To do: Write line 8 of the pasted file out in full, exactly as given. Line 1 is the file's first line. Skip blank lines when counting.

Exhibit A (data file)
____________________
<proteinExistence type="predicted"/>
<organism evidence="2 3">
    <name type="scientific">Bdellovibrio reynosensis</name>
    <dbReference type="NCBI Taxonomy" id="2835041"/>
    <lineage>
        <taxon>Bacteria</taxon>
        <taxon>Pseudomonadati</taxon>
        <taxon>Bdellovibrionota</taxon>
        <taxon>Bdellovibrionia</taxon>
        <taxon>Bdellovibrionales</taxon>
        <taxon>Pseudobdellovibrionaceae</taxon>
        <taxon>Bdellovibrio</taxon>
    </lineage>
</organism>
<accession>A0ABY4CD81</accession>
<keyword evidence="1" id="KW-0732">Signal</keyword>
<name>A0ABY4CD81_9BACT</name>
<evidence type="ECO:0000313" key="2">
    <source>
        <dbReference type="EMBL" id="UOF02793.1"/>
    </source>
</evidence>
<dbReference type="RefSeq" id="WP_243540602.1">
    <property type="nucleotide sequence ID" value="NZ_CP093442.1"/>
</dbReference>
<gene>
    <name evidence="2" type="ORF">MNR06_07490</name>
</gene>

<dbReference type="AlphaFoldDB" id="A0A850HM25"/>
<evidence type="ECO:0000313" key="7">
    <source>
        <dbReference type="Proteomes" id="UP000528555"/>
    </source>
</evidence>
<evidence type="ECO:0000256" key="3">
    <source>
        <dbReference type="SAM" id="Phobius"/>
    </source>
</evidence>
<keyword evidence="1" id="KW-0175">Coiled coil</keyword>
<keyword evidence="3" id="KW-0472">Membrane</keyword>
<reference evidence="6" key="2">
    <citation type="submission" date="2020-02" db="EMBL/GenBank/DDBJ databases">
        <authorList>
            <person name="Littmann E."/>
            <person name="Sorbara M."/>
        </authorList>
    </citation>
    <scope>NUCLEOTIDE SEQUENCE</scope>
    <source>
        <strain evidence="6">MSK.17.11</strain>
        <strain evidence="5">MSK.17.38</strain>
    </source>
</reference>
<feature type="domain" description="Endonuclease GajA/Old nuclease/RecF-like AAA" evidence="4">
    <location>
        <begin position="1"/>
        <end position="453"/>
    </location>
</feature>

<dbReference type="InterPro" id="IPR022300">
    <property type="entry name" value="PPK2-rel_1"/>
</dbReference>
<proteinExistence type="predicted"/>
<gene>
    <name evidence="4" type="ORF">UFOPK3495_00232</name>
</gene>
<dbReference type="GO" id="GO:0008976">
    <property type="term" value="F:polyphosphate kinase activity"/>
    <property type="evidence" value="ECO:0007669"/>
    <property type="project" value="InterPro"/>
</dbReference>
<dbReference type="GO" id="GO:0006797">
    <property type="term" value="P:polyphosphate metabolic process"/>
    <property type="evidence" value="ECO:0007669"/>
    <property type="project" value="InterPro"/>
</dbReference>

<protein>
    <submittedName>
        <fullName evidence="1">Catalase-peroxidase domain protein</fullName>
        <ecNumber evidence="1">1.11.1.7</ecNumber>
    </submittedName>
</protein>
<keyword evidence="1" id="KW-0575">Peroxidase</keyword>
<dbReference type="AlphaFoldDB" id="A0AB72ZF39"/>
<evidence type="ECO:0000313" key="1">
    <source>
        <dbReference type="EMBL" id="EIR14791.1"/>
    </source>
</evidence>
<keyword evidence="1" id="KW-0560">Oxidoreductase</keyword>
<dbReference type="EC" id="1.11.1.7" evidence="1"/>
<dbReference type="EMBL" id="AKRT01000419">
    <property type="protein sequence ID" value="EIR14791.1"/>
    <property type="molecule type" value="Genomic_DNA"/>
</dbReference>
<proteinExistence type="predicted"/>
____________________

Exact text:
        <taxon>Bdellovibrionota</taxon>